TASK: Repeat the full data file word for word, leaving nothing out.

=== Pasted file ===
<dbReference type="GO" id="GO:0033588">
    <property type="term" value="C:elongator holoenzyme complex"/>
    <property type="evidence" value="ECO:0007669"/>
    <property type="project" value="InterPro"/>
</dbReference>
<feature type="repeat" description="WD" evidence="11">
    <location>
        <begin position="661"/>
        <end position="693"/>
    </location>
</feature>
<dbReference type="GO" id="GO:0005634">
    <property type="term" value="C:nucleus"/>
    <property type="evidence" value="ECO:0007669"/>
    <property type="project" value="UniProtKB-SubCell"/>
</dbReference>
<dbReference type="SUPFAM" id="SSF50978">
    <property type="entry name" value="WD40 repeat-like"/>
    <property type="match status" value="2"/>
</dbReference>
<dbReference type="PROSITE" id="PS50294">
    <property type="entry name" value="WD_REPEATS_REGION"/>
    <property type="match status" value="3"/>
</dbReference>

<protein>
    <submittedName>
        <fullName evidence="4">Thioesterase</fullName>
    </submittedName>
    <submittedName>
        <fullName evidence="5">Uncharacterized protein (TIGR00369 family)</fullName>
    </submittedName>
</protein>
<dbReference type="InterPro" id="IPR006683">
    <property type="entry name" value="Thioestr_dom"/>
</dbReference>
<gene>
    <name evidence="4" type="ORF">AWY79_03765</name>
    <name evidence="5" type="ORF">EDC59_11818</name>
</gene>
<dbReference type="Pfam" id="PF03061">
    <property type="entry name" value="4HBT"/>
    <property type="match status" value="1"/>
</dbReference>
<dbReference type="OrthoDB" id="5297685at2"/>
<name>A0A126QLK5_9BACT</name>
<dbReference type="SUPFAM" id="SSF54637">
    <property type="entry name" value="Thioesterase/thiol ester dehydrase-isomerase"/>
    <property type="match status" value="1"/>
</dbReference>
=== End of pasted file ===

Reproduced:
<dbReference type="GO" id="GO:0033588">
    <property type="term" value="C:elongator holoenzyme complex"/>
    <property type="evidence" value="ECO:0007669"/>
    <property type="project" value="InterPro"/>
</dbReference>
<feature type="repeat" description="WD" evidence="11">
    <location>
        <begin position="661"/>
        <end position="693"/>
    </location>
</feature>
<dbReference type="GO" id="GO:0005634">
    <property type="term" value="C:nucleus"/>
    <property type="evidence" value="ECO:0007669"/>
    <property type="project" value="UniProtKB-SubCell"/>
</dbReference>
<dbReference type="SUPFAM" id="SSF50978">
    <property type="entry name" value="WD40 repeat-like"/>
    <property type="match status" value="2"/>
</dbReference>
<dbReference type="PROSITE" id="PS50294">
    <property type="entry name" value="WD_REPEATS_REGION"/>
    <property type="match status" value="3"/>
</dbReference>

<protein>
    <submittedName>
        <fullName evidence="4">Thioesterase</fullName>
    </submittedName>
    <submittedName>
        <fullName evidence="5">Uncharacterized protein (TIGR00369 family)</fullName>
    </submittedName>
</protein>
<dbReference type="InterPro" id="IPR006683">
    <property type="entry name" value="Thioestr_dom"/>
</dbReference>
<gene>
    <name evidence="4" type="ORF">AWY79_03765</name>
    <name evidence="5" type="ORF">EDC59_11818</name>
</gene>
<dbReference type="Pfam" id="PF03061">
    <property type="entry name" value="4HBT"/>
    <property type="match status" value="1"/>
</dbReference>
<dbReference type="OrthoDB" id="5297685at2"/>
<name>A0A126QLK5_9BACT</name>
<dbReference type="SUPFAM" id="SSF54637">
    <property type="entry name" value="Thioesterase/thiol ester dehydrase-isomerase"/>
    <property type="match status" value="1"/>
</dbReference>